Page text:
- The Washington Times - Tuesday, September 27, 2022

Former President Trump may be immune from a defamation lawsuit filed against him by a woman who said he raped her decades ago in a New York City department store, a federal appeals court ruled on Tuesday.

But the court stopped short of dismissing the case altogether, instead asking a D.C. appeals court to decide whether the United States can be substituted as a defendant for Mr. Trump.  

In a 2-to-1 decision, the 2nd Circuit Court of Appeals in Manhattan reversed a lower court ruling that concluded Mr. Trump had to face the lawsuit filed by columnist E. Jean Carroll.

The 2nd Circuit said Ms. Carroll’s suit may be barred by a federal law that protects government employees from being sued over actions that relate to the job requirements. However, the ruling did not resolve whether Mr. Trump’s public statements denying Ms. Carroll’s rape claims occurred within the scope of his employment as president.

“If Trump is an ‘employee of the government,’ he is not subject to Carroll’s defamation suit, providing he was acting within the scope of his employment. If he is not an employee, he may be personally answerable,” the 2nd Circuit ruled in its 80-page decision.

The decision reverses a lower court’s ruling that Mr. Trump doesn’t qualify as an employee of the federal government under a law known as the Westfall Act, which shields government employees from lawsuits while acting in their job capacity.

SEE ALSO: Anti-Trump legal group targets Republican AGs in ethics complaint over 2020 election lawsuit

Whether his comments were within the scope of his employment is an issue for the U.S. Court of Appeals for the D.C. Circuit to decide, the 2nd Circuit ruled.

The ruling is a much-needed legal win for Mr. Trump, who has been battered by the courts in recent weeks. He is fending off attacks on multiple fronts, including a criminal investigation into whether he mishandled classified documents, a civil lawsuit alleging corrupt business practices filed by the New York attorney general, and a probe into the events surrounding the Jan. 6, 2021, attack on the U.S. Capitol.

It is also a win for the Biden administration, which caused shockwaves when the Department of Justice in 2021 decided to back Mr. Trump’s claims that presidents have broad protections under the Westfall Act.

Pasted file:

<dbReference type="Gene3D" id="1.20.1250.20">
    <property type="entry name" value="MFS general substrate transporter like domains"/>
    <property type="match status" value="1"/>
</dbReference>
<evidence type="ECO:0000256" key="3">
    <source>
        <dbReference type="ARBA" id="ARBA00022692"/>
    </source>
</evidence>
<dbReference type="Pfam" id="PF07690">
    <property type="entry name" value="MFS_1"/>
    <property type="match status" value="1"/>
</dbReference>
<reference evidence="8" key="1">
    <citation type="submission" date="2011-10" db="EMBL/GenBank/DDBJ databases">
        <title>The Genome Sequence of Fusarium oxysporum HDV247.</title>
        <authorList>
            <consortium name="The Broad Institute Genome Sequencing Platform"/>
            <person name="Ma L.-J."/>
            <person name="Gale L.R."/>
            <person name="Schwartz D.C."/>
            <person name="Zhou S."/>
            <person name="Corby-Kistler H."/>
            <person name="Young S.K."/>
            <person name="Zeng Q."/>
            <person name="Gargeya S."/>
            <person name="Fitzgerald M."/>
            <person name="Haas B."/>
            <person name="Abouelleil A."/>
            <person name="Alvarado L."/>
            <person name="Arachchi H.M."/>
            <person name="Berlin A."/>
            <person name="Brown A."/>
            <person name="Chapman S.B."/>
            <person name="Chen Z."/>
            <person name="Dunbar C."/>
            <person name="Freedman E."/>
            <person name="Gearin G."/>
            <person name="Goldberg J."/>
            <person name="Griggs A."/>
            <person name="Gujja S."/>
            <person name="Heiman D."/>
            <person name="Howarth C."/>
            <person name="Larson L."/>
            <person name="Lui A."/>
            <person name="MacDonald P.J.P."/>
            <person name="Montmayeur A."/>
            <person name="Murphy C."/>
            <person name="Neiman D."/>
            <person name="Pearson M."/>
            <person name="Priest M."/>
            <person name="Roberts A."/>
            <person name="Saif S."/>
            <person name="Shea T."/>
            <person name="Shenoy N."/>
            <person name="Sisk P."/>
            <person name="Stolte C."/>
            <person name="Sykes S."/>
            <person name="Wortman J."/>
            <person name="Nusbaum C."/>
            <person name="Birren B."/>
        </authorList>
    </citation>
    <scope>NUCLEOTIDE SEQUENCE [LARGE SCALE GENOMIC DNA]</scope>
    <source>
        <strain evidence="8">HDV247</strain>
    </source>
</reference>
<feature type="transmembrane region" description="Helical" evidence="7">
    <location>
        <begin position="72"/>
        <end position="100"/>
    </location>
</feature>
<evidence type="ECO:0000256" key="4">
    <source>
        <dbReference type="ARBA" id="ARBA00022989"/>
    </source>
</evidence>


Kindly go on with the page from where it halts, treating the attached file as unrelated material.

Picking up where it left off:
The decision also effectively ends the defamation suit if Mr. Trump scores a victory in the Washington appellate court. If he wins, Ms. Carroll will have to replace Mr. Trump with the U.S. as the defendant in the lawsuit. Since the U.S. cannot be sued for defamation, the case would likely be dismissed.

Fears of ending the case sparked Judge Denny Chin’s dissenting opinion.

“If the government is correct that the United States must be substituted for Trump in the case under the Westfall Act, then Carroll is left without any remedy, even if Trump indeed defamed her,” wrote Judge Chin, who was appointed by President Clinton.

Ms. Carroll sued Mr. Trump saying his public comments after she wrote in a 2019 book that he raped her amounted to defamation. She said the incident took place during a random encounter in the mid-1990s at a New York department store.

Mr. Trump has repeatedly denied the rape claims and questioned Ms. Carroll’s credibility and motivation for coming forward.
Alina Habba, a lawyer for Mr. Trump, hailed the 2nd Circuit’s ruling, saying it will protect the ability of future presidents to “govern without hindrance.”

 “We are confident that the D.C. Court of Appeals will find that our client was acting within the scope of his employment when properly repudiating Ms. Carroll’s allegations,” she said in a statement.

• Jeff Mordock can be reached at jmordock@washingtontimes.com.

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